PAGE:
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What Is Leaky Gut?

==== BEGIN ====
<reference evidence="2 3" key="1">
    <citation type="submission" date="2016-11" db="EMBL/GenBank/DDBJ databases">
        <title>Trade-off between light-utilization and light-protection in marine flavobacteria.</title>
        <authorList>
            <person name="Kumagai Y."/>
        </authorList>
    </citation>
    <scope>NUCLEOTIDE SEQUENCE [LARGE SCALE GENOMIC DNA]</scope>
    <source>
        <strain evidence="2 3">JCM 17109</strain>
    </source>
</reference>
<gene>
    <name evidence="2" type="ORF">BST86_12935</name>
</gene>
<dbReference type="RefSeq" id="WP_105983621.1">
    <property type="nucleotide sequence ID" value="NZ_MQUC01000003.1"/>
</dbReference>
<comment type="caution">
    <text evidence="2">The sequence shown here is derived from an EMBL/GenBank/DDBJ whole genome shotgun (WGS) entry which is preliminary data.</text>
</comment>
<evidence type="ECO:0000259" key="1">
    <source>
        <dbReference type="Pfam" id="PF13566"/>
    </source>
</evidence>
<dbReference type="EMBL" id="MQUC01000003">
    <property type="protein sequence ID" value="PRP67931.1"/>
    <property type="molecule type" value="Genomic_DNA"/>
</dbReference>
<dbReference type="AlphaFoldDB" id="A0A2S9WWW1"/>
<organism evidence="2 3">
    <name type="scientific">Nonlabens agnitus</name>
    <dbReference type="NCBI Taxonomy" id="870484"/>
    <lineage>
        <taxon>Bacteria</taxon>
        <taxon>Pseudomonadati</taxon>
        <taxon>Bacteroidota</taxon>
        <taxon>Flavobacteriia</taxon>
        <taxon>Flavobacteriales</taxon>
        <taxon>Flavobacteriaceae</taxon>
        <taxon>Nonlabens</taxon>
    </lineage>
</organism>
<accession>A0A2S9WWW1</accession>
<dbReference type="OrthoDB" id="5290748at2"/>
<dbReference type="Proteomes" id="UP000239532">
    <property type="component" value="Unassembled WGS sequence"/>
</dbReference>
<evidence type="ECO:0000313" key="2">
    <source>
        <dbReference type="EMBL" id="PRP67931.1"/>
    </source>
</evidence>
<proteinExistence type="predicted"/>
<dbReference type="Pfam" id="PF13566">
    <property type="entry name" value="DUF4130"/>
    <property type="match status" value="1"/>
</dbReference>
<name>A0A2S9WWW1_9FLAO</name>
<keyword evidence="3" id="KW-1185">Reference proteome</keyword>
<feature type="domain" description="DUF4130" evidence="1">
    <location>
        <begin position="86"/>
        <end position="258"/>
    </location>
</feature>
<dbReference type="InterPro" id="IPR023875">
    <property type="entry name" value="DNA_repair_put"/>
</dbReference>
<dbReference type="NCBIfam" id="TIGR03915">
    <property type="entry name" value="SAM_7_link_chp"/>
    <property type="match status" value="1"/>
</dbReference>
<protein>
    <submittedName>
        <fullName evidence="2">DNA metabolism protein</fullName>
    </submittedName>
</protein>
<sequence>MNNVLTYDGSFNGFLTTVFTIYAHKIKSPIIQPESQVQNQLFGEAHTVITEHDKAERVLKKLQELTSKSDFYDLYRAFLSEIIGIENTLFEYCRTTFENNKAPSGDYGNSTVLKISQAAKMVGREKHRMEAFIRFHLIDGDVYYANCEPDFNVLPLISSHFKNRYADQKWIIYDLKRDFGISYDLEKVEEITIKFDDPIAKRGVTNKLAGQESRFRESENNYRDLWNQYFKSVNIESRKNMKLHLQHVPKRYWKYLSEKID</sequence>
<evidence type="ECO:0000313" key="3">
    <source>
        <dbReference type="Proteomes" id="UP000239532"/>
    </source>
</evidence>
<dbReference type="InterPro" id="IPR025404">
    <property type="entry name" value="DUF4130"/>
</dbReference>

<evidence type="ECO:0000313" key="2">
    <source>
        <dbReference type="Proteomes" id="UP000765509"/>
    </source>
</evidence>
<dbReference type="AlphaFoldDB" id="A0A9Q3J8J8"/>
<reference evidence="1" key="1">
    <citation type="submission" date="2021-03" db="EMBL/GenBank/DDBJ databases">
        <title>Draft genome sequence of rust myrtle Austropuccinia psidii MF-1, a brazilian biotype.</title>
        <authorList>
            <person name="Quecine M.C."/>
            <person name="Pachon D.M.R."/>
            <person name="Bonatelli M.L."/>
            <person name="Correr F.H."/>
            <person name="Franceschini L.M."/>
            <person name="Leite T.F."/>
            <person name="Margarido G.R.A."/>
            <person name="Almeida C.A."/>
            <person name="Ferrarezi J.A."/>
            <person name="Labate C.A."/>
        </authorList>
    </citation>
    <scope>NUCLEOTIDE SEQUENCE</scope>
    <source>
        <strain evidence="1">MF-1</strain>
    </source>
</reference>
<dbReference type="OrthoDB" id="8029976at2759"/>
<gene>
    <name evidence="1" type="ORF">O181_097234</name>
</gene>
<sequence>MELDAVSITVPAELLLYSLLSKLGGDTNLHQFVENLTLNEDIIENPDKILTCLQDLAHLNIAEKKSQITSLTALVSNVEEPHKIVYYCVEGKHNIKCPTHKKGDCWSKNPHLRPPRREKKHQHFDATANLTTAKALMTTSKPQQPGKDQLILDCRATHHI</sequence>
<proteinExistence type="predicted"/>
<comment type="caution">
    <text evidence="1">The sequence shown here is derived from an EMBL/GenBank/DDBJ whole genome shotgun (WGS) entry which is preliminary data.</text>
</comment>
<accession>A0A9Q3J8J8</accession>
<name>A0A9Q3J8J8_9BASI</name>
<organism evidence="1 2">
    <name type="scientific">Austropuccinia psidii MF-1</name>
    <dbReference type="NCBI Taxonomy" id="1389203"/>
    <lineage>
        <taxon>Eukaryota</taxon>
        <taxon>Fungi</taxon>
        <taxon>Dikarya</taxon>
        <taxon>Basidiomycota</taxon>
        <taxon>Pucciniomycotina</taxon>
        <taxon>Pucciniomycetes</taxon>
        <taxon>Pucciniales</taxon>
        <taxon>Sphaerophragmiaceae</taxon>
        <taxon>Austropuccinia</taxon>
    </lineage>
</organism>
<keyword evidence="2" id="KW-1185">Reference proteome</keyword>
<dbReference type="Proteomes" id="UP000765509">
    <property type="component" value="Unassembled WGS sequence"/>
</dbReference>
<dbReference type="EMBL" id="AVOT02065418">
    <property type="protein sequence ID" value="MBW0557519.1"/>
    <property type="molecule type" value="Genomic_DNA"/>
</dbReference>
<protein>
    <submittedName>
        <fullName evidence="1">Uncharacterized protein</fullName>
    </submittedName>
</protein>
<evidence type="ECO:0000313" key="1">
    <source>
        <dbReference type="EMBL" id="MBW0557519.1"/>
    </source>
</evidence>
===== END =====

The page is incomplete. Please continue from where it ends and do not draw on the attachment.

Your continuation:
The term “leaky gut” describes the phenomenon, and the aftermath, of having an intestinal barrier that is more permeable than normal. The “than normal” is important here. Your gut is designed to be selectively permeable. Nutrients, electrolytes, and fluids need to be able to move in and out as part of normal, healthy digestion. Meanwhile, all the potentially dangerous stuff—pathogens, toxins, undigested food that shouldn’t be absorbed into the body—is meant to stay put and continue its journey down the digestive tract.   Regulating gut permeability is no small task. In most popular conceptions of human physiology, the gut exists primarily as a passive conduit along which food travels. But it’s much more complex than that. The walls of your intestines are a dynamic boundary between you and the external world. The intestinal barrier is made up of layers of mucus, epithelial cells, muscle, and immune system components. When working as intended, the barrier allows the gut to safely house the microbes that reside there, judiciously lets good things into the body, and keeps harmful things out.  Sometimes, though, the system starts to break down. The metaphorical doormen that are supposed to let only certain people into the club go to sleep on the job. Undesirables starts sneaking in. Sometimes the doors are flung open wide, and all the riffraff get through. When that happens, all hell breaks loose. The result is chronic inflammation, autoimmune illness, allergies, and more. Most people are probably walking around with some degree of leaky gut thanks to the unhealthy lifestyle practices and environmental exposures that are unavoidable nowadays. Here’s what you need to know. What is Leaky Gut? Lining the gut are epithelial cells whose cell membranes fuse together to form protein complexes called tight junctions. Those tight junctions can open up. When that happens, toxins, harmful microbes, and partially digested food particles can escape the gut and make their way into the bloodstream, leading to infection, chronic inflammation, and the sustained immune response that characterizes autoimmune illness.  As we learn more and more about gut health and the microbiome, it is evident that high intestinal permeability is a hallmark of just about every autoimmune and chronic metabolic disease. Just as a sampling, leaky gut has been associated with  Celiac disease Symptoms of poor digestion, like bloating, gas, or constipation Inflammatory bowel disease (IBD) Irritable bowel syndrome (IBS) Asthma Autism ADHD Food allergies and intolerances Rheumatoid arthritis Eczema Depression, anxiety Obesity and metabolic syndrome Diabetes, both type 1 and type 2 Multiple sclerosis While there is some debate about which comes first, the hyperpermeability or the disease, we know that in many cases, increased gut leakiness precedes, and may even be a necessary precursor for, disease onset. Once the disease process is set into motion, the chronic inflammation that accompanies all these disease states can further impair gut health, leading to a downward spiral. What Causes a Leaky Gut in the First Place? As I’ve discussed previously, gut health depends on having a healthy robust … Continue reading “What Is Leaky Gut?”